The M House review: An abundance of ideas in an inclusive, inventive production

Dublin Theatre Festival: Authority, in Equinox’s witty play, is like a vertiginous ladder – there’s always someone on a higher rung

The M House: using a spindly boxy frame, the cast literally hold M House together, where the powers that be would rather see them stewing in daytime TV than dancing

The M House: using a spindly boxy frame, the cast literally hold M House together, where the powers that be would rather see them stewing in daytime TV than dancing

 

THE M HOUSE

Axis, Ballymun
★ ★ ★
Authority, in Equinox Theatre Company’s charmingly devised, witty and skilfully executed The M House, is like a vertiginous ladder: there’s always someone on a higher rung.

The people who live in M House – just one facility in a sprawling alphabetised institution – are overseen by a harried bureaucrat, Middlemanager (Susie Lamb). She in turn answers to absurdly officious board members, themselves deferring to an omniscient robot named Gal (more feminine than 2001: A Space Odyssey’s computer and no less sinister). But everyone is subservient to a suspiciously reassuring corporation, Apep, whose slogan – “We’ve got you sorted!” – is more chilling than it sounds.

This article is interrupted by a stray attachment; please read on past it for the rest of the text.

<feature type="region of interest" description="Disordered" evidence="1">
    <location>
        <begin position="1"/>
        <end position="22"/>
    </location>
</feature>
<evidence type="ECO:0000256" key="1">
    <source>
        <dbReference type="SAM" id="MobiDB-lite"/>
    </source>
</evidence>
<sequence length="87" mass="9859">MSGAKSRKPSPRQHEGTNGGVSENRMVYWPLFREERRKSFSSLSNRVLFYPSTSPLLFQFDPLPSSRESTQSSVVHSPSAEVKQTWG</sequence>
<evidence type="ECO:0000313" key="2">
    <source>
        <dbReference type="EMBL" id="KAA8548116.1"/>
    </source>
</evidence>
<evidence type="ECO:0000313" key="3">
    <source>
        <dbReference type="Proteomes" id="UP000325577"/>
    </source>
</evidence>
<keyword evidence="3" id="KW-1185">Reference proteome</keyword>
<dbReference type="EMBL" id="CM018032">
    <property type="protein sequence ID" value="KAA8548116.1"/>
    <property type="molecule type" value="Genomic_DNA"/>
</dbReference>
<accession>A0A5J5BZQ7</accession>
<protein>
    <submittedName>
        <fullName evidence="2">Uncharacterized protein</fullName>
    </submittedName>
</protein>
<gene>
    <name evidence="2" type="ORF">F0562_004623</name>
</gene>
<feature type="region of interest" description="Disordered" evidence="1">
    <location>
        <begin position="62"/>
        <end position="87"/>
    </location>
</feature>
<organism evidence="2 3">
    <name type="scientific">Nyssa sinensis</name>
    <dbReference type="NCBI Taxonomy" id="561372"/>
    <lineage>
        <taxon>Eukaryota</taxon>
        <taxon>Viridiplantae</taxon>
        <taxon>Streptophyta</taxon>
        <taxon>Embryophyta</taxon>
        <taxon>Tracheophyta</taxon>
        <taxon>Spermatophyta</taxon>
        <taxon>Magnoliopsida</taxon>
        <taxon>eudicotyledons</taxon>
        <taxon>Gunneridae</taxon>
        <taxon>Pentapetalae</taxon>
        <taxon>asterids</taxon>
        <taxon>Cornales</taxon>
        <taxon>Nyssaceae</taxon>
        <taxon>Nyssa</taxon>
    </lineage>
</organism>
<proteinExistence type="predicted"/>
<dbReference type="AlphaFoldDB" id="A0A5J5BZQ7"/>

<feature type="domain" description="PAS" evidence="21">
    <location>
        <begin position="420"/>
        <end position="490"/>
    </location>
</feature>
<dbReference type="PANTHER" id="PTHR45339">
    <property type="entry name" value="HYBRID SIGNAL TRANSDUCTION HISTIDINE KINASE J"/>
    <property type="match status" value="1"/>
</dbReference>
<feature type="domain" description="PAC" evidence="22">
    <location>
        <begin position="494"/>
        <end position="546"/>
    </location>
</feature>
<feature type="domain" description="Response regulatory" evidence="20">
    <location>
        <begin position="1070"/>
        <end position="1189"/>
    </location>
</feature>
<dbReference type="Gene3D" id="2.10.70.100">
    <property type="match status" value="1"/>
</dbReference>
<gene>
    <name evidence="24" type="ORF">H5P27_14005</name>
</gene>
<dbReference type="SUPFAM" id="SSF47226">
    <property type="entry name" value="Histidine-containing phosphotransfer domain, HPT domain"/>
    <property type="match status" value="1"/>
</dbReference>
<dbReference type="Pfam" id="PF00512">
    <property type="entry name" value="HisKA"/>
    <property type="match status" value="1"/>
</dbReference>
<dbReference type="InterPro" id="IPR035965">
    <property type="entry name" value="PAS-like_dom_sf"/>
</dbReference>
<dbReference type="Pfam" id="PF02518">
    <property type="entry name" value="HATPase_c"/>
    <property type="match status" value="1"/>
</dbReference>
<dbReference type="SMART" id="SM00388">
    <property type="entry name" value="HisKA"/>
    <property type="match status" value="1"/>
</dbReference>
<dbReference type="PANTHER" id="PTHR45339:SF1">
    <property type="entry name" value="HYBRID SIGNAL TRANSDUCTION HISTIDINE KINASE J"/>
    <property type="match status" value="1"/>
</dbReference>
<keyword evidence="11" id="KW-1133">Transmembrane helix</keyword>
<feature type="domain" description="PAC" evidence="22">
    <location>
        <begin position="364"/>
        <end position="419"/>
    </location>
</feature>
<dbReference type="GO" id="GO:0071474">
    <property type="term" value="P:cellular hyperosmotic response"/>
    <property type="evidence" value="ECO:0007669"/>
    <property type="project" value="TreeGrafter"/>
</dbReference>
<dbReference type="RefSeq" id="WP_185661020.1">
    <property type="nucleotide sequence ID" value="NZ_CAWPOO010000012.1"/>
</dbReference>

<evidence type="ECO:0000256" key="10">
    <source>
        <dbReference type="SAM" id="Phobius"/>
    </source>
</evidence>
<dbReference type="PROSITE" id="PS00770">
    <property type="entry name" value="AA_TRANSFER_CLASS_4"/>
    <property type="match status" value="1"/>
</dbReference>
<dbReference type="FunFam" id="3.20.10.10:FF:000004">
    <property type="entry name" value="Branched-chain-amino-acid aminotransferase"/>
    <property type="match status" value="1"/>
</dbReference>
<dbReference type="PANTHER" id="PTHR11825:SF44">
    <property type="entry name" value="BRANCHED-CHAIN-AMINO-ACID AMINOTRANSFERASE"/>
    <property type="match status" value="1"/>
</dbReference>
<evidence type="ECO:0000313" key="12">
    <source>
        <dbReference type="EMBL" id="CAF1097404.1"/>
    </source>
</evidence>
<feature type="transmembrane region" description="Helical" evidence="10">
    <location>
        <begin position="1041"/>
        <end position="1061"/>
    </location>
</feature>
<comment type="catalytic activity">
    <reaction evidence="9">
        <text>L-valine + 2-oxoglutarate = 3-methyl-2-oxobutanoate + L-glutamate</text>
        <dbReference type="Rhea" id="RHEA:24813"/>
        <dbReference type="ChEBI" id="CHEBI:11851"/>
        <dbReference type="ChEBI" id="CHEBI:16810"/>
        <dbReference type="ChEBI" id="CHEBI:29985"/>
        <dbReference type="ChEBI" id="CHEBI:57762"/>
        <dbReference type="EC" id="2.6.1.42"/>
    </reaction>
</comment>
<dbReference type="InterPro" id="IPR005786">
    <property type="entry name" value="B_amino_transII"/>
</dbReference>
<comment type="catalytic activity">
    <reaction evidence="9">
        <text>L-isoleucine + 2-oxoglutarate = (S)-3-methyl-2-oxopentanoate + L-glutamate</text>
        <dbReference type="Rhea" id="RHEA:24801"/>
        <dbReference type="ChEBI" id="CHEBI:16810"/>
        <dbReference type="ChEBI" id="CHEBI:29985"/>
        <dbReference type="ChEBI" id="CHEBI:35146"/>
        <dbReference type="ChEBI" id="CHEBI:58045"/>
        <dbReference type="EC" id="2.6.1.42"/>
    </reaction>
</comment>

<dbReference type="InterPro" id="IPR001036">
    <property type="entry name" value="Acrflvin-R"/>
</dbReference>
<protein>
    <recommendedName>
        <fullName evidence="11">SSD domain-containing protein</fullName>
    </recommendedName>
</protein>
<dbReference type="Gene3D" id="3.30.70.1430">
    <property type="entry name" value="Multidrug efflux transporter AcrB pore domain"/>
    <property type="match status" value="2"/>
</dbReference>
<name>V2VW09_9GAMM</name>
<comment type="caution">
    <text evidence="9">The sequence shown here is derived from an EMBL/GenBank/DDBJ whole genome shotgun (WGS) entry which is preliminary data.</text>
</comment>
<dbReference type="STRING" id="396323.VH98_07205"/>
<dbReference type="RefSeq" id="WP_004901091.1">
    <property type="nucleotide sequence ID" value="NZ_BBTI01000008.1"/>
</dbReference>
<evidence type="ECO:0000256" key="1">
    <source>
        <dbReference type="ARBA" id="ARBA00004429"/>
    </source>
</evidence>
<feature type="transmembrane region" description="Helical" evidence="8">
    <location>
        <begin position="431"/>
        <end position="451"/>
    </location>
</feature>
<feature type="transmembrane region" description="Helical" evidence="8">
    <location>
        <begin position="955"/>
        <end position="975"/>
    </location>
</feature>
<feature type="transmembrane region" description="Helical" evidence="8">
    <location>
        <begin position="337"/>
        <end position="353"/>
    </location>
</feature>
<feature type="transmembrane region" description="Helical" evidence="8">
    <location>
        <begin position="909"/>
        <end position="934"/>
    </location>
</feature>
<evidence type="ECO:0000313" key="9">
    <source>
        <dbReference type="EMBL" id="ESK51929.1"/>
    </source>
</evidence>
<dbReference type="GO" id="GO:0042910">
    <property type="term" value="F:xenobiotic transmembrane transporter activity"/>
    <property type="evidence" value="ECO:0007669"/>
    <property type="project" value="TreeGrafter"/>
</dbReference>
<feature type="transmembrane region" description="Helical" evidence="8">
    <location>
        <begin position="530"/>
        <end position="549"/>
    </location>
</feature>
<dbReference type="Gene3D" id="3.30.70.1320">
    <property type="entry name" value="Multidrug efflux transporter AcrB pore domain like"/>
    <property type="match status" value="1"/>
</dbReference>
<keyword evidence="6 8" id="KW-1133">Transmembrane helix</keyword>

There’s an abundance of ideas in this inclusive and inventive production, performed by an integrated cast of performers with intellectual disabilities and professional actors. Using a spindly boxy frame, they literally hold M House together, where the powers that be would rather see them stewing in daytime TV than dancing, later monitored in their own “Mpods”, pyramidal structures incorporating “state of the art Egyptian technology”.

Is it any wonder our motley crew prefer to break free? In that, the production’s director, Medb Lambert, provides them with an extended, wandering adventure, enhanced with sound and light, supported with both state-of-the-art theatre technology and a respectful approach.

That the performers’ vulnerability enhances the concerns of the play is both affecting and canny. But in this depiction of limits, media surveillance and a top-down world, which of us could not easily relate?

Ends today

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